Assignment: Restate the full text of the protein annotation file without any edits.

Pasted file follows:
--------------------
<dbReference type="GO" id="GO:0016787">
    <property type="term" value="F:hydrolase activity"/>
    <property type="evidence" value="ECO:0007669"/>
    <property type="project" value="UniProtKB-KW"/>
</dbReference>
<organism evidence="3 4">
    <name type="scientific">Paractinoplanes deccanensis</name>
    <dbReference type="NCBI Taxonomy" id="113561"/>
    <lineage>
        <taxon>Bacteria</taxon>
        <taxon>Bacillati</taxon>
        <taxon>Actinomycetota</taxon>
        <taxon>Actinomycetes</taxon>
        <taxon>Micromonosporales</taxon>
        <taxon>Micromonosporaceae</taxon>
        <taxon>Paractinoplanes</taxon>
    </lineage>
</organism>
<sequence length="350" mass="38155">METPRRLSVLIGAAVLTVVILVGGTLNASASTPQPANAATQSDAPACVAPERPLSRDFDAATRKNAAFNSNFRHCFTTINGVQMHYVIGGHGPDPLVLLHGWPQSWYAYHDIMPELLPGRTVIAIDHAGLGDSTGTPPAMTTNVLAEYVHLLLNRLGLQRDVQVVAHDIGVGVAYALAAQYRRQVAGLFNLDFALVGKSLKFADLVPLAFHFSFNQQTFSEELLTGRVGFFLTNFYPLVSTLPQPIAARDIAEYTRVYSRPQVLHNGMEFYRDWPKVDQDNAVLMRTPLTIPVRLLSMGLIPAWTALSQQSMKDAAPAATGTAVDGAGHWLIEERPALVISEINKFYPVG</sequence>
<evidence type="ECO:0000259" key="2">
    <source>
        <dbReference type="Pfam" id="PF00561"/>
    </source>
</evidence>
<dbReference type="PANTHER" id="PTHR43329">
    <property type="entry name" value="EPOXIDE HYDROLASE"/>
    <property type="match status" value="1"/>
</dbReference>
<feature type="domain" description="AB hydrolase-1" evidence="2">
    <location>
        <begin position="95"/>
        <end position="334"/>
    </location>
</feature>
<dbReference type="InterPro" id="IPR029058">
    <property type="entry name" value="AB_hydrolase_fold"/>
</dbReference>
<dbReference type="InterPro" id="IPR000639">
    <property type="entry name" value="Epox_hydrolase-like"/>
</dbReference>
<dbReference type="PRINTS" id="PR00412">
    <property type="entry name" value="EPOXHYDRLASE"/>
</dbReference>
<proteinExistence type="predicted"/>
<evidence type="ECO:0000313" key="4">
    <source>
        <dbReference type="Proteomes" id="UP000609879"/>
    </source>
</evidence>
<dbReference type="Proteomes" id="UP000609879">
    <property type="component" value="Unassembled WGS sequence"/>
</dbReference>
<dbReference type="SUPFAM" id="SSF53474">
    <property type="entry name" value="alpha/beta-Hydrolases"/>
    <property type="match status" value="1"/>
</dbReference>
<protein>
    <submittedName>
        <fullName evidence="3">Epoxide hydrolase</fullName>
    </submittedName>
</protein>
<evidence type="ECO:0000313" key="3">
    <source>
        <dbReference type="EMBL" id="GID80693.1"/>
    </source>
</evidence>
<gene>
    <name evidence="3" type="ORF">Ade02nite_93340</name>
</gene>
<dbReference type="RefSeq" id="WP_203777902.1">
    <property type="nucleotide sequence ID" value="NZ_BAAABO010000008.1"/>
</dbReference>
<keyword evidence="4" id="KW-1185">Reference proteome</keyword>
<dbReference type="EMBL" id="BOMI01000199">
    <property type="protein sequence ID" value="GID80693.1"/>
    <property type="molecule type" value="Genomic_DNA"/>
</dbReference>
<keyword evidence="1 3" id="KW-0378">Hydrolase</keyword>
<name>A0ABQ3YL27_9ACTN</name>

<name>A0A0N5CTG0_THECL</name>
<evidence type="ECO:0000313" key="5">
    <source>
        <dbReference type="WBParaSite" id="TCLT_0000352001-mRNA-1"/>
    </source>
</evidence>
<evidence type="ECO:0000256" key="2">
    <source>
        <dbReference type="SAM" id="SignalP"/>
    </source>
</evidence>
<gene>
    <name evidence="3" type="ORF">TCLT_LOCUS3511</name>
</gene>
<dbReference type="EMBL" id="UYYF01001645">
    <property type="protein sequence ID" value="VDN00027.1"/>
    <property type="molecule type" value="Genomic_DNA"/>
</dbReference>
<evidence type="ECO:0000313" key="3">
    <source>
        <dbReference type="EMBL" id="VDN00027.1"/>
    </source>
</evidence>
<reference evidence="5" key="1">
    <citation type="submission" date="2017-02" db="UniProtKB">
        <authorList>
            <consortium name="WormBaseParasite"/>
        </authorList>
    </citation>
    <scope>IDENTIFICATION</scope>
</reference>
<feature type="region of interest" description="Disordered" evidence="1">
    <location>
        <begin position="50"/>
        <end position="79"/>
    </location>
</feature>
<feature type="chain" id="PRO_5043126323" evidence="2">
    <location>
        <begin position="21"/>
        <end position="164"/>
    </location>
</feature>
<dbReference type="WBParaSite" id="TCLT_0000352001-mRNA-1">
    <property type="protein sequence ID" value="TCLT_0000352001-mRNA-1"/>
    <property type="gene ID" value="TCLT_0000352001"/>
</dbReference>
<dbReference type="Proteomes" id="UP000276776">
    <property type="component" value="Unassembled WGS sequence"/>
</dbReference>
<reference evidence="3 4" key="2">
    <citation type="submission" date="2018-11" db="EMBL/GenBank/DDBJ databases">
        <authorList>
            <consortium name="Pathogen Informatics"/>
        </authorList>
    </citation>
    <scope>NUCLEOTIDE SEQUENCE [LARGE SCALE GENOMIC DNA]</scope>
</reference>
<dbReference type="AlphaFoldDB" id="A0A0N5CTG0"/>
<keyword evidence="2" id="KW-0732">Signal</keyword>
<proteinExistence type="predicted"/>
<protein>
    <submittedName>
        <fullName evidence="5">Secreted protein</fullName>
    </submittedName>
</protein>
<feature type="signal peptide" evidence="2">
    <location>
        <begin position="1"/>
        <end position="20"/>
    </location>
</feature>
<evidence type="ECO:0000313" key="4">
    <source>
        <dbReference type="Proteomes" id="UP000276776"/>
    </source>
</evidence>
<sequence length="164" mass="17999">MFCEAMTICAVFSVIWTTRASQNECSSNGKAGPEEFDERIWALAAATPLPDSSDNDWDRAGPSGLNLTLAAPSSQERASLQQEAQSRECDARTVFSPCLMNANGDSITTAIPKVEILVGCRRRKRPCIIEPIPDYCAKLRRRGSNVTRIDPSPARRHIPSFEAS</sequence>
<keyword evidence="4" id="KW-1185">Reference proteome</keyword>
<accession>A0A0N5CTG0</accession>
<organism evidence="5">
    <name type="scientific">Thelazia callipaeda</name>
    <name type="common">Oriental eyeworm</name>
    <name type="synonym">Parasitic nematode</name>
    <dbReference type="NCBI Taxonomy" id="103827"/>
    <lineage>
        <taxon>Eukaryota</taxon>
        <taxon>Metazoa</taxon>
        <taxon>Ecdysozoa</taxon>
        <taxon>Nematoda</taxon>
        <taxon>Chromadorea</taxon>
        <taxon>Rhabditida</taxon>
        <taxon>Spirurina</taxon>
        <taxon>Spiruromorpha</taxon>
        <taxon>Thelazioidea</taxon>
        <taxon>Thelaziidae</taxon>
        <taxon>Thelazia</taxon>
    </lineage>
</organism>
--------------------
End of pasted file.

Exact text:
<dbReference type="GO" id="GO:0016787">
    <property type="term" value="F:hydrolase activity"/>
    <property type="evidence" value="ECO:0007669"/>
    <property type="project" value="UniProtKB-KW"/>
</dbReference>
<organism evidence="3 4">
    <name type="scientific">Paractinoplanes deccanensis</name>
    <dbReference type="NCBI Taxonomy" id="113561"/>
    <lineage>
        <taxon>Bacteria</taxon>
        <taxon>Bacillati</taxon>
        <taxon>Actinomycetota</taxon>
        <taxon>Actinomycetes</taxon>
        <taxon>Micromonosporales</taxon>
        <taxon>Micromonosporaceae</taxon>
        <taxon>Paractinoplanes</taxon>
    </lineage>
</organism>
<sequence length="350" mass="38155">METPRRLSVLIGAAVLTVVILVGGTLNASASTPQPANAATQSDAPACVAPERPLSRDFDAATRKNAAFNSNFRHCFTTINGVQMHYVIGGHGPDPLVLLHGWPQSWYAYHDIMPELLPGRTVIAIDHAGLGDSTGTPPAMTTNVLAEYVHLLLNRLGLQRDVQVVAHDIGVGVAYALAAQYRRQVAGLFNLDFALVGKSLKFADLVPLAFHFSFNQQTFSEELLTGRVGFFLTNFYPLVSTLPQPIAARDIAEYTRVYSRPQVLHNGMEFYRDWPKVDQDNAVLMRTPLTIPVRLLSMGLIPAWTALSQQSMKDAAPAATGTAVDGAGHWLIEERPALVISEINKFYPVG</sequence>
<evidence type="ECO:0000259" key="2">
    <source>
        <dbReference type="Pfam" id="PF00561"/>
    </source>
</evidence>
<dbReference type="PANTHER" id="PTHR43329">
    <property type="entry name" value="EPOXIDE HYDROLASE"/>
    <property type="match status" value="1"/>
</dbReference>
<feature type="domain" description="AB hydrolase-1" evidence="2">
    <location>
        <begin position="95"/>
        <end position="334"/>
    </location>
</feature>
<dbReference type="InterPro" id="IPR029058">
    <property type="entry name" value="AB_hydrolase_fold"/>
</dbReference>
<dbReference type="InterPro" id="IPR000639">
    <property type="entry name" value="Epox_hydrolase-like"/>
</dbReference>
<dbReference type="PRINTS" id="PR00412">
    <property type="entry name" value="EPOXHYDRLASE"/>
</dbReference>
<proteinExistence type="predicted"/>
<evidence type="ECO:0000313" key="4">
    <source>
        <dbReference type="Proteomes" id="UP000609879"/>
    </source>
</evidence>
<dbReference type="Proteomes" id="UP000609879">
    <property type="component" value="Unassembled WGS sequence"/>
</dbReference>
<dbReference type="SUPFAM" id="SSF53474">
    <property type="entry name" value="alpha/beta-Hydrolases"/>
    <property type="match status" value="1"/>
</dbReference>
<protein>
    <submittedName>
        <fullName evidence="3">Epoxide hydrolase</fullName>
    </submittedName>
</protein>
<evidence type="ECO:0000313" key="3">
    <source>
        <dbReference type="EMBL" id="GID80693.1"/>
    </source>
</evidence>
<gene>
    <name evidence="3" type="ORF">Ade02nite_93340</name>
</gene>
<dbReference type="RefSeq" id="WP_203777902.1">
    <property type="nucleotide sequence ID" value="NZ_BAAABO010000008.1"/>
</dbReference>
<keyword evidence="4" id="KW-1185">Reference proteome</keyword>
<dbReference type="EMBL" id="BOMI01000199">
    <property type="protein sequence ID" value="GID80693.1"/>
    <property type="molecule type" value="Genomic_DNA"/>
</dbReference>
<keyword evidence="1 3" id="KW-0378">Hydrolase</keyword>
<name>A0ABQ3YL27_9ACTN</name>

<name>A0A0N5CTG0_THECL</name>
<evidence type="ECO:0000313" key="5">
    <source>
        <dbReference type="WBParaSite" id="TCLT_0000352001-mRNA-1"/>
    </source>
</evidence>
<evidence type="ECO:0000256" key="2">
    <source>
        <dbReference type="SAM" id="SignalP"/>
    </source>
</evidence>
<gene>
    <name evidence="3" type="ORF">TCLT_LOCUS3511</name>
</gene>
<dbReference type="EMBL" id="UYYF01001645">
    <property type="protein sequence ID" value="VDN00027.1"/>
    <property type="molecule type" value="Genomic_DNA"/>
</dbReference>
<evidence type="ECO:0000313" key="3">
    <source>
        <dbReference type="EMBL" id="VDN00027.1"/>
    </source>
</evidence>
<reference evidence="5" key="1">
    <citation type="submission" date="2017-02" db="UniProtKB">
        <authorList>
            <consortium name="WormBaseParasite"/>
        </authorList>
    </citation>
    <scope>IDENTIFICATION</scope>
</reference>
<feature type="region of interest" description="Disordered" evidence="1">
    <location>
        <begin position="50"/>
        <end position="79"/>
    </location>
</feature>
<feature type="chain" id="PRO_5043126323" evidence="2">
    <location>
        <begin position="21"/>
        <end position="164"/>
    </location>
</feature>
<dbReference type="WBParaSite" id="TCLT_0000352001-mRNA-1">
    <property type="protein sequence ID" value="TCLT_0000352001-mRNA-1"/>
    <property type="gene ID" value="TCLT_0000352001"/>
</dbReference>
<dbReference type="Proteomes" id="UP000276776">
    <property type="component" value="Unassembled WGS sequence"/>
</dbReference>
<reference evidence="3 4" key="2">
    <citation type="submission" date="2018-11" db="EMBL/GenBank/DDBJ databases">
        <authorList>
            <consortium name="Pathogen Informatics"/>
        </authorList>
    </citation>
    <scope>NUCLEOTIDE SEQUENCE [LARGE SCALE GENOMIC DNA]</scope>
</reference>
<dbReference type="AlphaFoldDB" id="A0A0N5CTG0"/>
<keyword evidence="2" id="KW-0732">Signal</keyword>
<proteinExistence type="predicted"/>
<protein>
    <submittedName>
        <fullName evidence="5">Secreted protein</fullName>
    </submittedName>
</protein>
<feature type="signal peptide" evidence="2">
    <location>
        <begin position="1"/>
        <end position="20"/>
    </location>
</feature>
<evidence type="ECO:0000313" key="4">
    <source>
        <dbReference type="Proteomes" id="UP000276776"/>
    </source>
</evidence>
<sequence length="164" mass="17999">MFCEAMTICAVFSVIWTTRASQNECSSNGKAGPEEFDERIWALAAATPLPDSSDNDWDRAGPSGLNLTLAAPSSQERASLQQEAQSRECDARTVFSPCLMNANGDSITTAIPKVEILVGCRRRKRPCIIEPIPDYCAKLRRRGSNVTRIDPSPARRHIPSFEAS</sequence>
<keyword evidence="4" id="KW-1185">Reference proteome</keyword>
<accession>A0A0N5CTG0</accession>
<organism evidence="5">
    <name type="scientific">Thelazia callipaeda</name>
    <name type="common">Oriental eyeworm</name>
    <name type="synonym">Parasitic nematode</name>
    <dbReference type="NCBI Taxonomy" id="103827"/>
    <lineage>
        <taxon>Eukaryota</taxon>
        <taxon>Metazoa</taxon>
        <taxon>Ecdysozoa</taxon>
        <taxon>Nematoda</taxon>
        <taxon>Chromadorea</taxon>
        <taxon>Rhabditida</taxon>
        <taxon>Spirurina</taxon>
        <taxon>Spiruromorpha</taxon>
        <taxon>Thelazioidea</taxon>
        <taxon>Thelaziidae</taxon>
        <taxon>Thelazia</taxon>
    </lineage>
</organism>